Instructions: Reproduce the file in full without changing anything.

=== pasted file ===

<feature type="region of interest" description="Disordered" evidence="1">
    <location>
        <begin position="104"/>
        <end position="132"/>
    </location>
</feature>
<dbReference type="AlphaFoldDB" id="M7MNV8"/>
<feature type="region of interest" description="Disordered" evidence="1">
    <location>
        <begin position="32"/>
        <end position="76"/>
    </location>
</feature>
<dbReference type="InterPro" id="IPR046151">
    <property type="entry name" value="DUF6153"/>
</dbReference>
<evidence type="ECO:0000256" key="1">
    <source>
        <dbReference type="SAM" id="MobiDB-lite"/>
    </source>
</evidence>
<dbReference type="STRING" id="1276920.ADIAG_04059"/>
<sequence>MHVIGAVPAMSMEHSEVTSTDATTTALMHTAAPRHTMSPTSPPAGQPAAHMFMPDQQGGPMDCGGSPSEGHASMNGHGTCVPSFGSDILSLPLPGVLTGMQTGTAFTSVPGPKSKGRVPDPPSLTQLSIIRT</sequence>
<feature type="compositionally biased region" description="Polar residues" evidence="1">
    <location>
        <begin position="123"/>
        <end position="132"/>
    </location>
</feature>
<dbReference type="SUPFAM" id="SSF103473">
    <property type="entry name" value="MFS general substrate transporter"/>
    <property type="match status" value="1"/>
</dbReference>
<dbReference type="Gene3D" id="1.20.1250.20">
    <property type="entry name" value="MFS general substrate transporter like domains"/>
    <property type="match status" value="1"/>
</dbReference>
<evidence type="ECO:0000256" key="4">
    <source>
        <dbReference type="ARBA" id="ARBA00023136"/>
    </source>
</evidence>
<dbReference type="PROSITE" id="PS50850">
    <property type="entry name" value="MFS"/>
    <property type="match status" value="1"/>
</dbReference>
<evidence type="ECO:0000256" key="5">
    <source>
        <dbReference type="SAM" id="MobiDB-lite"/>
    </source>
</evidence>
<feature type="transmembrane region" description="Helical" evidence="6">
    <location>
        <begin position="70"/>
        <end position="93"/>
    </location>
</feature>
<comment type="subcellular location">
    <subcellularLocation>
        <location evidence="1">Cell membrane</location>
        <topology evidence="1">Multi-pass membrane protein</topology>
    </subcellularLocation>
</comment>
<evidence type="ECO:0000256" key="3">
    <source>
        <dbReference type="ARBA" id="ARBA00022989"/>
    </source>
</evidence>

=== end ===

<feature type="region of interest" description="Disordered" evidence="1">
    <location>
        <begin position="104"/>
        <end position="132"/>
    </location>
</feature>
<dbReference type="AlphaFoldDB" id="M7MNV8"/>
<feature type="region of interest" description="Disordered" evidence="1">
    <location>
        <begin position="32"/>
        <end position="76"/>
    </location>
</feature>
<dbReference type="InterPro" id="IPR046151">
    <property type="entry name" value="DUF6153"/>
</dbReference>
<evidence type="ECO:0000256" key="1">
    <source>
        <dbReference type="SAM" id="MobiDB-lite"/>
    </source>
</evidence>
<dbReference type="STRING" id="1276920.ADIAG_04059"/>
<sequence>MHVIGAVPAMSMEHSEVTSTDATTTALMHTAAPRHTMSPTSPPAGQPAAHMFMPDQQGGPMDCGGSPSEGHASMNGHGTCVPSFGSDILSLPLPGVLTGMQTGTAFTSVPGPKSKGRVPDPPSLTQLSIIRT</sequence>
<feature type="compositionally biased region" description="Polar residues" evidence="1">
    <location>
        <begin position="123"/>
        <end position="132"/>
    </location>
</feature>
<dbReference type="SUPFAM" id="SSF103473">
    <property type="entry name" value="MFS general substrate transporter"/>
    <property type="match status" value="1"/>
</dbReference>
<dbReference type="Gene3D" id="1.20.1250.20">
    <property type="entry name" value="MFS general substrate transporter like domains"/>
    <property type="match status" value="1"/>
</dbReference>
<evidence type="ECO:0000256" key="4">
    <source>
        <dbReference type="ARBA" id="ARBA00023136"/>
    </source>
</evidence>
<dbReference type="PROSITE" id="PS50850">
    <property type="entry name" value="MFS"/>
    <property type="match status" value="1"/>
</dbReference>
<evidence type="ECO:0000256" key="5">
    <source>
        <dbReference type="SAM" id="MobiDB-lite"/>
    </source>
</evidence>
<feature type="transmembrane region" description="Helical" evidence="6">
    <location>
        <begin position="70"/>
        <end position="93"/>
    </location>
</feature>
<comment type="subcellular location">
    <subcellularLocation>
        <location evidence="1">Cell membrane</location>
        <topology evidence="1">Multi-pass membrane protein</topology>
    </subcellularLocation>
</comment>
<evidence type="ECO:0000256" key="3">
    <source>
        <dbReference type="ARBA" id="ARBA00022989"/>
    </source>
</evidence>